Union Square can represent the Union recruits,
eager to sign up in the spring of 1861.
Individual Union states were responsible for raising troops to fight the new war. Using the same organization that worked during the War with Mexico in the 1840s, local militias volunteered under charismatic commanders. Ohio's George McClellan was state militia commander, Major General of Volunteers, and exceptionally good at attracting troops.Young men were drawn by patriotism and promises of glory, much to their mothers' anguish.
OhioApril 20, 1861
"Dear CarlosLikely you have heard about the war down South….You may have heard that Mrs. Dan.
Hamiltontried to stop Will, who had enlisted at ---she was too late---he had marched before she got there---She is said to consider it a greater affliction than any previous one, which have been many and severe." SpringfieldH. Colton
The photographs are from a Flickr Group and the Library of Congress called Civil War Faces. The Liljenquist Family recently donated their rare collection of almost 700 ambrotype and tintype photographs to the Library of Congress in remembrance of the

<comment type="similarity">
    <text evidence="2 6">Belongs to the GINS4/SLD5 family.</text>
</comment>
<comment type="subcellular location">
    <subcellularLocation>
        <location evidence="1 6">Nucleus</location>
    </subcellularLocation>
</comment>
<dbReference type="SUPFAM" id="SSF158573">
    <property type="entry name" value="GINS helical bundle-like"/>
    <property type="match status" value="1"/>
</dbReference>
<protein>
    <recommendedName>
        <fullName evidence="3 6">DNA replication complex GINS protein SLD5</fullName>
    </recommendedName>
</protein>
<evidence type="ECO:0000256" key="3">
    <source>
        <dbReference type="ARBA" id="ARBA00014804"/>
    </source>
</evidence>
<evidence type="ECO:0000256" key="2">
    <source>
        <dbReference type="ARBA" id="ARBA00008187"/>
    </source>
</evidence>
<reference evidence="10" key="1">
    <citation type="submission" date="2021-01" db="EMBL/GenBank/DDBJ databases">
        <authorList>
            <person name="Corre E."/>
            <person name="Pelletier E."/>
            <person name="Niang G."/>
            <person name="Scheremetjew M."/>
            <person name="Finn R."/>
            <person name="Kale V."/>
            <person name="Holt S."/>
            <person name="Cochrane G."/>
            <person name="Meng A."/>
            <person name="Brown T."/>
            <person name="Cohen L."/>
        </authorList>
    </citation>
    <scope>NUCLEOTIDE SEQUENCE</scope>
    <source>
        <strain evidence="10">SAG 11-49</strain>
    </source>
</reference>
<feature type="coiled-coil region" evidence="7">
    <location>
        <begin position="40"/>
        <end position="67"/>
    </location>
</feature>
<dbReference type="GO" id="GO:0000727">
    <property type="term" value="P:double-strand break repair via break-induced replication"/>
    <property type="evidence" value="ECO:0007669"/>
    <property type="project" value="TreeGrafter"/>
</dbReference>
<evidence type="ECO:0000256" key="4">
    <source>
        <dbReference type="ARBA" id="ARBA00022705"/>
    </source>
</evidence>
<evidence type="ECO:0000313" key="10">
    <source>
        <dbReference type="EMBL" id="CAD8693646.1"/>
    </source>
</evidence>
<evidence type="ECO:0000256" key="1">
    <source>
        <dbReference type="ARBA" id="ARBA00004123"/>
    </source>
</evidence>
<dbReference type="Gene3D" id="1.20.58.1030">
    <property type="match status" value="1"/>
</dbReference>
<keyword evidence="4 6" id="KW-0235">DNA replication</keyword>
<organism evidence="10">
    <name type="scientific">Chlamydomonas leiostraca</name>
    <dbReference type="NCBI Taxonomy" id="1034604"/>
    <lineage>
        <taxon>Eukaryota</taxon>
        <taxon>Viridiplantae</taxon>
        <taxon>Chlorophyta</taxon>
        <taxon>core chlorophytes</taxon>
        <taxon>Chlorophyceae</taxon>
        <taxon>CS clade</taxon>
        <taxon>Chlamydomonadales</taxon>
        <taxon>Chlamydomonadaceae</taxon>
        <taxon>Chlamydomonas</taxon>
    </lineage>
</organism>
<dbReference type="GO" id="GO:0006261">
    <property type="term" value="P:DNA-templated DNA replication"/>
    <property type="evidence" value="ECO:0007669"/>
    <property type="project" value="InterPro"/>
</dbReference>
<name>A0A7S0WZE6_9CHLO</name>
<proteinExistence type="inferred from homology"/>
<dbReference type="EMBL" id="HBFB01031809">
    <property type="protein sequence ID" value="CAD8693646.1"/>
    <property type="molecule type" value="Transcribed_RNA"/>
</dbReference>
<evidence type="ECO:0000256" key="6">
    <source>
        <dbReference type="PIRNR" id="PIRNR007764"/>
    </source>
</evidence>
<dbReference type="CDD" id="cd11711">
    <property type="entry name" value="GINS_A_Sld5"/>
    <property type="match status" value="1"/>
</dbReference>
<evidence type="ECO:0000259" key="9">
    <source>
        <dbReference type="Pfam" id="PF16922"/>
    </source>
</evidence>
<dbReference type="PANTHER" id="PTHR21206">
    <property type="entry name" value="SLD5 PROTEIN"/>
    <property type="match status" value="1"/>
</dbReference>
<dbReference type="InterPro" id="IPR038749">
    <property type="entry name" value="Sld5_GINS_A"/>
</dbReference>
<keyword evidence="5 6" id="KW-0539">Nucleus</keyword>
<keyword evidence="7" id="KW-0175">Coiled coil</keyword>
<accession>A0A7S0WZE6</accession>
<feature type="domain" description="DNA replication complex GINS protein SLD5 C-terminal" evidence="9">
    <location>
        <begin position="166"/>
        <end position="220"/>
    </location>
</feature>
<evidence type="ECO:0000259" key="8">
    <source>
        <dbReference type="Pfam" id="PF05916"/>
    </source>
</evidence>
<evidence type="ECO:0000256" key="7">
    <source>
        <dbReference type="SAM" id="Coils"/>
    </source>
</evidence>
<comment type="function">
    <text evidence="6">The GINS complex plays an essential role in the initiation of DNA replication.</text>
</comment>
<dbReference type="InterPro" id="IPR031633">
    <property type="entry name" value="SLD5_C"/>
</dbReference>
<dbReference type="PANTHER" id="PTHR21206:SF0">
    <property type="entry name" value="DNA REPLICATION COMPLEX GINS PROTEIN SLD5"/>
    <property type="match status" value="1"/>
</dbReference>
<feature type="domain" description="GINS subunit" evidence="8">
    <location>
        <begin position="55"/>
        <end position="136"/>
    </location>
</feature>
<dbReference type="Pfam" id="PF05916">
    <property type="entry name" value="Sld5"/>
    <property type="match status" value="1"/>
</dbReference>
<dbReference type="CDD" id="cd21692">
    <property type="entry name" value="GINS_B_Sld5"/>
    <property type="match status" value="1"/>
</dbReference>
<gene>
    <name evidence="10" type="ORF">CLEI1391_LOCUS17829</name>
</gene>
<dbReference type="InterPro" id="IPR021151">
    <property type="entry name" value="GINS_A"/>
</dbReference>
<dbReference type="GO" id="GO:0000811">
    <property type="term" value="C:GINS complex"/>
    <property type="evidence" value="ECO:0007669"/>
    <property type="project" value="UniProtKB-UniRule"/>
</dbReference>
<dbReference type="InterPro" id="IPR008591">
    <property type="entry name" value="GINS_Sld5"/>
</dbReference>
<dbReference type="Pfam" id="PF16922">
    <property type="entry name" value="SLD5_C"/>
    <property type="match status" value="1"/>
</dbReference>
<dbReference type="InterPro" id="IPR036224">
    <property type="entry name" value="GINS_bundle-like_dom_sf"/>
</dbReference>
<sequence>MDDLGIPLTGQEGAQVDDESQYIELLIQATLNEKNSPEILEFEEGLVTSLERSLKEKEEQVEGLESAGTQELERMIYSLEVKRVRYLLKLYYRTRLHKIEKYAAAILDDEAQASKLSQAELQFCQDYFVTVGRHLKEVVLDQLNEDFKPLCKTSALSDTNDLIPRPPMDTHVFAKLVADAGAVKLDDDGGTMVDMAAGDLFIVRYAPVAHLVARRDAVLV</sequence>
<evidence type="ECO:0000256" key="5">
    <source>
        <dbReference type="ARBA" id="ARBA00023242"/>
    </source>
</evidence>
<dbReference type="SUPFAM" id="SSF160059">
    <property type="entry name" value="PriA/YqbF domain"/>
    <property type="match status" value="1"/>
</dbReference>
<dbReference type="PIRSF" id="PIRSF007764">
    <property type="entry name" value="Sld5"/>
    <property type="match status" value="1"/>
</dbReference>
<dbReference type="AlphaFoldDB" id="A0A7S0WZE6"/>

Union and Confederate soldiers who served in the American Civil War. Click here to see the soldiers:
I brightened up the portraits a bit so you can see how young some of the boys are.
These beautiful photograph cases may give you quilting ideas for mid-century reproductions.
Recruiting units later used bonuses and a draft as well as patriotism and honor to attract soldiers.
Union Square is BlockBase #2417, given that name in the Nancy Cabot column in the Chicago Tribune of the 1930s.
Cutting an 8" Finished Block
A - Cut 4 dark squares 2-1/2"
B - Cut 4 medium squares 2-7/8".
Cut each into two triangles with one diagonal cut. You will need 8 triangles. You may want to cut these triangles a little larger, say using a 3-1/4" square, and then trim them.
C - Cut 5 light and 4 dark squares 2-3/8" for the center nine patch.
The letter above is from The Colton Letters: Civil War Period 1861-1865, edited by Betsey Gates. McLane Pub., 1993. The letters are from a large Ohio family of young men and women.